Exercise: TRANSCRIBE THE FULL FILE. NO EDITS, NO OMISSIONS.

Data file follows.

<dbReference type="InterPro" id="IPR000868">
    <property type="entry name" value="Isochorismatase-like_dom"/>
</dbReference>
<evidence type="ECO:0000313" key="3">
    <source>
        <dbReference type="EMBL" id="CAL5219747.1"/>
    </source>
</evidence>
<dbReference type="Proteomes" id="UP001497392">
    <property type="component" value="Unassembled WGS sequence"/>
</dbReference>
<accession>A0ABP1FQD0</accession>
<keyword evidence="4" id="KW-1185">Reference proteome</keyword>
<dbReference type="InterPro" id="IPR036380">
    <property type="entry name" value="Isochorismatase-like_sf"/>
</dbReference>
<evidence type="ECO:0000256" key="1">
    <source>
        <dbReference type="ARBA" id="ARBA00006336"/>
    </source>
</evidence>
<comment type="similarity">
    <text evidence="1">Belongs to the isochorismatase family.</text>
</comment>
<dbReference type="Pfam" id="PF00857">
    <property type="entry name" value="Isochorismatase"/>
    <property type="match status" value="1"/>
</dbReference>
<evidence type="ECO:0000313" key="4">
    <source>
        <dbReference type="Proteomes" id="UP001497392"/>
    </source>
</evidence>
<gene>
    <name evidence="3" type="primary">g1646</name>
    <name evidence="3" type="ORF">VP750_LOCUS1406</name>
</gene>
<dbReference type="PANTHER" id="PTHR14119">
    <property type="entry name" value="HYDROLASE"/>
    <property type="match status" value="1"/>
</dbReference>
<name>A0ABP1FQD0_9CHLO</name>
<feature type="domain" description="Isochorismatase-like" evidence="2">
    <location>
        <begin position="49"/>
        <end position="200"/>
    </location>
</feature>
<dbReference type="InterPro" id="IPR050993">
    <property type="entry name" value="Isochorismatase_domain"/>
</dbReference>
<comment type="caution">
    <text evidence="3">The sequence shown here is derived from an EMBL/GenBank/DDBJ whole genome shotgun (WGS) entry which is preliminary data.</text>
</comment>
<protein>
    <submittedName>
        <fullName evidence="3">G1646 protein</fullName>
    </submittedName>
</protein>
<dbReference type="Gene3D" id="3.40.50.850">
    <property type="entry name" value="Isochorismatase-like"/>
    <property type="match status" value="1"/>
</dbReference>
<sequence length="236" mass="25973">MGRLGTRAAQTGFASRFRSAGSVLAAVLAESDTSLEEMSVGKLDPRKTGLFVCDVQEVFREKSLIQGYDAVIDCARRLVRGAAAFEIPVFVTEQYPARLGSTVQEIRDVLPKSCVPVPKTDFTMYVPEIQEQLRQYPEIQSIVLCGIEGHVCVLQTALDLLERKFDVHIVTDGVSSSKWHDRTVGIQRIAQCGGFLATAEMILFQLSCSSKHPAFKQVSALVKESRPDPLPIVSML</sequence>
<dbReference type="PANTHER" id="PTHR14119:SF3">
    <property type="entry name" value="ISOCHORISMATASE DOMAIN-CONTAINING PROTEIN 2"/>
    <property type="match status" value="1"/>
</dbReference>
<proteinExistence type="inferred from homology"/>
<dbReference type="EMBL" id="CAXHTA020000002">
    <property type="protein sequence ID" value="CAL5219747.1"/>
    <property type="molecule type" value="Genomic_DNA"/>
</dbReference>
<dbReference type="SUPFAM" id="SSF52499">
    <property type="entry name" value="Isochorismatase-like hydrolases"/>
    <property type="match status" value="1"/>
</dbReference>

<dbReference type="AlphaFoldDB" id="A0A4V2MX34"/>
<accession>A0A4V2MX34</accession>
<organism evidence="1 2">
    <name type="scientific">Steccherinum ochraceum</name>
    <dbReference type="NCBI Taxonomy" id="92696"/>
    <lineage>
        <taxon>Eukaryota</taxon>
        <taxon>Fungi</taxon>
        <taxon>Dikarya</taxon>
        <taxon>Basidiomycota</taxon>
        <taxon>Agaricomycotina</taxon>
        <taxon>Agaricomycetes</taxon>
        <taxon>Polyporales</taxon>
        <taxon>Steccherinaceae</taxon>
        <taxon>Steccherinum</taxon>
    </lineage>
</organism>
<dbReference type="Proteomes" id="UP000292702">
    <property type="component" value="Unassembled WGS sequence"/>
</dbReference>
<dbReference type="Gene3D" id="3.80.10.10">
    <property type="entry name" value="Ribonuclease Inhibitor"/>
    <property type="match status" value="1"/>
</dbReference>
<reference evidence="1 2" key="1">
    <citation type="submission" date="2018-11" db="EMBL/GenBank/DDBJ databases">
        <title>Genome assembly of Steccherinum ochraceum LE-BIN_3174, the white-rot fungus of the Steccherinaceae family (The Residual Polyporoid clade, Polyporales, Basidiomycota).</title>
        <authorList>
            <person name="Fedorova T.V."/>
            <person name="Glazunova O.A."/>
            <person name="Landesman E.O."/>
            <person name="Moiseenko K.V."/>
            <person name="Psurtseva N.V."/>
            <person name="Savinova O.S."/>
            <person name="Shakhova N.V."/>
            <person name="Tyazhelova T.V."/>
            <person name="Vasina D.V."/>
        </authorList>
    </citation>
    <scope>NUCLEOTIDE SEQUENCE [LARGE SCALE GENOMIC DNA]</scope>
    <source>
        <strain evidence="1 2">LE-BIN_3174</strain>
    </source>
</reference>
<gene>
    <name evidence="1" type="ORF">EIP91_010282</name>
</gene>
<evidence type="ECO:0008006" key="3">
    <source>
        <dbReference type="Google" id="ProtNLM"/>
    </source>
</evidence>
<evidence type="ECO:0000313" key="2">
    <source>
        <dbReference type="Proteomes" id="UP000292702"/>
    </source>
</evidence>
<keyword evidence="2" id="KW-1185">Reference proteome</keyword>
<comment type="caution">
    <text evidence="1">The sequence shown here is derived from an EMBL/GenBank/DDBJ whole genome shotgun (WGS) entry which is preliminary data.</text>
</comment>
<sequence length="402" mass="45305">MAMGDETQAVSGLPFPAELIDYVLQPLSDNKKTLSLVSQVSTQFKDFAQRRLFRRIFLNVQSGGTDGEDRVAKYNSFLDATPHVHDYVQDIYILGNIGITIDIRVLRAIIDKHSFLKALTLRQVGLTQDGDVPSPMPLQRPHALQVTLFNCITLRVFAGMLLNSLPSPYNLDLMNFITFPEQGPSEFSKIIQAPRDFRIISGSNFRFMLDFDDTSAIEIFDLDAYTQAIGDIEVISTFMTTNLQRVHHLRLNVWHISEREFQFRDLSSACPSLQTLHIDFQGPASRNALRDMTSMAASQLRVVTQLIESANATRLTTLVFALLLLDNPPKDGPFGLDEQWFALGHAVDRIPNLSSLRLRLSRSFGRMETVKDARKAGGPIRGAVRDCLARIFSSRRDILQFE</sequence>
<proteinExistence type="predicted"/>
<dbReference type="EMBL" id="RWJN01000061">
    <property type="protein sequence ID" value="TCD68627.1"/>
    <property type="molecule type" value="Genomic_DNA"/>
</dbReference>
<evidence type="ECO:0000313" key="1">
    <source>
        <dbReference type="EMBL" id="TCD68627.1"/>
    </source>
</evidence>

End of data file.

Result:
<dbReference type="InterPro" id="IPR000868">
    <property type="entry name" value="Isochorismatase-like_dom"/>
</dbReference>
<evidence type="ECO:0000313" key="3">
    <source>
        <dbReference type="EMBL" id="CAL5219747.1"/>
    </source>
</evidence>
<dbReference type="Proteomes" id="UP001497392">
    <property type="component" value="Unassembled WGS sequence"/>
</dbReference>
<accession>A0ABP1FQD0</accession>
<keyword evidence="4" id="KW-1185">Reference proteome</keyword>
<dbReference type="InterPro" id="IPR036380">
    <property type="entry name" value="Isochorismatase-like_sf"/>
</dbReference>
<evidence type="ECO:0000256" key="1">
    <source>
        <dbReference type="ARBA" id="ARBA00006336"/>
    </source>
</evidence>
<comment type="similarity">
    <text evidence="1">Belongs to the isochorismatase family.</text>
</comment>
<dbReference type="Pfam" id="PF00857">
    <property type="entry name" value="Isochorismatase"/>
    <property type="match status" value="1"/>
</dbReference>
<evidence type="ECO:0000313" key="4">
    <source>
        <dbReference type="Proteomes" id="UP001497392"/>
    </source>
</evidence>
<gene>
    <name evidence="3" type="primary">g1646</name>
    <name evidence="3" type="ORF">VP750_LOCUS1406</name>
</gene>
<dbReference type="PANTHER" id="PTHR14119">
    <property type="entry name" value="HYDROLASE"/>
    <property type="match status" value="1"/>
</dbReference>
<name>A0ABP1FQD0_9CHLO</name>
<feature type="domain" description="Isochorismatase-like" evidence="2">
    <location>
        <begin position="49"/>
        <end position="200"/>
    </location>
</feature>
<dbReference type="InterPro" id="IPR050993">
    <property type="entry name" value="Isochorismatase_domain"/>
</dbReference>
<comment type="caution">
    <text evidence="3">The sequence shown here is derived from an EMBL/GenBank/DDBJ whole genome shotgun (WGS) entry which is preliminary data.</text>
</comment>
<protein>
    <submittedName>
        <fullName evidence="3">G1646 protein</fullName>
    </submittedName>
</protein>
<dbReference type="Gene3D" id="3.40.50.850">
    <property type="entry name" value="Isochorismatase-like"/>
    <property type="match status" value="1"/>
</dbReference>
<sequence length="236" mass="25973">MGRLGTRAAQTGFASRFRSAGSVLAAVLAESDTSLEEMSVGKLDPRKTGLFVCDVQEVFREKSLIQGYDAVIDCARRLVRGAAAFEIPVFVTEQYPARLGSTVQEIRDVLPKSCVPVPKTDFTMYVPEIQEQLRQYPEIQSIVLCGIEGHVCVLQTALDLLERKFDVHIVTDGVSSSKWHDRTVGIQRIAQCGGFLATAEMILFQLSCSSKHPAFKQVSALVKESRPDPLPIVSML</sequence>
<dbReference type="PANTHER" id="PTHR14119:SF3">
    <property type="entry name" value="ISOCHORISMATASE DOMAIN-CONTAINING PROTEIN 2"/>
    <property type="match status" value="1"/>
</dbReference>
<proteinExistence type="inferred from homology"/>
<dbReference type="EMBL" id="CAXHTA020000002">
    <property type="protein sequence ID" value="CAL5219747.1"/>
    <property type="molecule type" value="Genomic_DNA"/>
</dbReference>
<dbReference type="SUPFAM" id="SSF52499">
    <property type="entry name" value="Isochorismatase-like hydrolases"/>
    <property type="match status" value="1"/>
</dbReference>

<dbReference type="AlphaFoldDB" id="A0A4V2MX34"/>
<accession>A0A4V2MX34</accession>
<organism evidence="1 2">
    <name type="scientific">Steccherinum ochraceum</name>
    <dbReference type="NCBI Taxonomy" id="92696"/>
    <lineage>
        <taxon>Eukaryota</taxon>
        <taxon>Fungi</taxon>
        <taxon>Dikarya</taxon>
        <taxon>Basidiomycota</taxon>
        <taxon>Agaricomycotina</taxon>
        <taxon>Agaricomycetes</taxon>
        <taxon>Polyporales</taxon>
        <taxon>Steccherinaceae</taxon>
        <taxon>Steccherinum</taxon>
    </lineage>
</organism>
<dbReference type="Proteomes" id="UP000292702">
    <property type="component" value="Unassembled WGS sequence"/>
</dbReference>
<dbReference type="Gene3D" id="3.80.10.10">
    <property type="entry name" value="Ribonuclease Inhibitor"/>
    <property type="match status" value="1"/>
</dbReference>
<reference evidence="1 2" key="1">
    <citation type="submission" date="2018-11" db="EMBL/GenBank/DDBJ databases">
        <title>Genome assembly of Steccherinum ochraceum LE-BIN_3174, the white-rot fungus of the Steccherinaceae family (The Residual Polyporoid clade, Polyporales, Basidiomycota).</title>
        <authorList>
            <person name="Fedorova T.V."/>
            <person name="Glazunova O.A."/>
            <person name="Landesman E.O."/>
            <person name="Moiseenko K.V."/>
            <person name="Psurtseva N.V."/>
            <person name="Savinova O.S."/>
            <person name="Shakhova N.V."/>
            <person name="Tyazhelova T.V."/>
            <person name="Vasina D.V."/>
        </authorList>
    </citation>
    <scope>NUCLEOTIDE SEQUENCE [LARGE SCALE GENOMIC DNA]</scope>
    <source>
        <strain evidence="1 2">LE-BIN_3174</strain>
    </source>
</reference>
<gene>
    <name evidence="1" type="ORF">EIP91_010282</name>
</gene>
<evidence type="ECO:0008006" key="3">
    <source>
        <dbReference type="Google" id="ProtNLM"/>
    </source>
</evidence>
<evidence type="ECO:0000313" key="2">
    <source>
        <dbReference type="Proteomes" id="UP000292702"/>
    </source>
</evidence>
<keyword evidence="2" id="KW-1185">Reference proteome</keyword>
<comment type="caution">
    <text evidence="1">The sequence shown here is derived from an EMBL/GenBank/DDBJ whole genome shotgun (WGS) entry which is preliminary data.</text>
</comment>
<sequence length="402" mass="45305">MAMGDETQAVSGLPFPAELIDYVLQPLSDNKKTLSLVSQVSTQFKDFAQRRLFRRIFLNVQSGGTDGEDRVAKYNSFLDATPHVHDYVQDIYILGNIGITIDIRVLRAIIDKHSFLKALTLRQVGLTQDGDVPSPMPLQRPHALQVTLFNCITLRVFAGMLLNSLPSPYNLDLMNFITFPEQGPSEFSKIIQAPRDFRIISGSNFRFMLDFDDTSAIEIFDLDAYTQAIGDIEVISTFMTTNLQRVHHLRLNVWHISEREFQFRDLSSACPSLQTLHIDFQGPASRNALRDMTSMAASQLRVVTQLIESANATRLTTLVFALLLLDNPPKDGPFGLDEQWFALGHAVDRIPNLSSLRLRLSRSFGRMETVKDARKAGGPIRGAVRDCLARIFSSRRDILQFE</sequence>
<proteinExistence type="predicted"/>
<dbReference type="EMBL" id="RWJN01000061">
    <property type="protein sequence ID" value="TCD68627.1"/>
    <property type="molecule type" value="Genomic_DNA"/>
</dbReference>
<evidence type="ECO:0000313" key="1">
    <source>
        <dbReference type="EMBL" id="TCD68627.1"/>
    </source>
</evidence>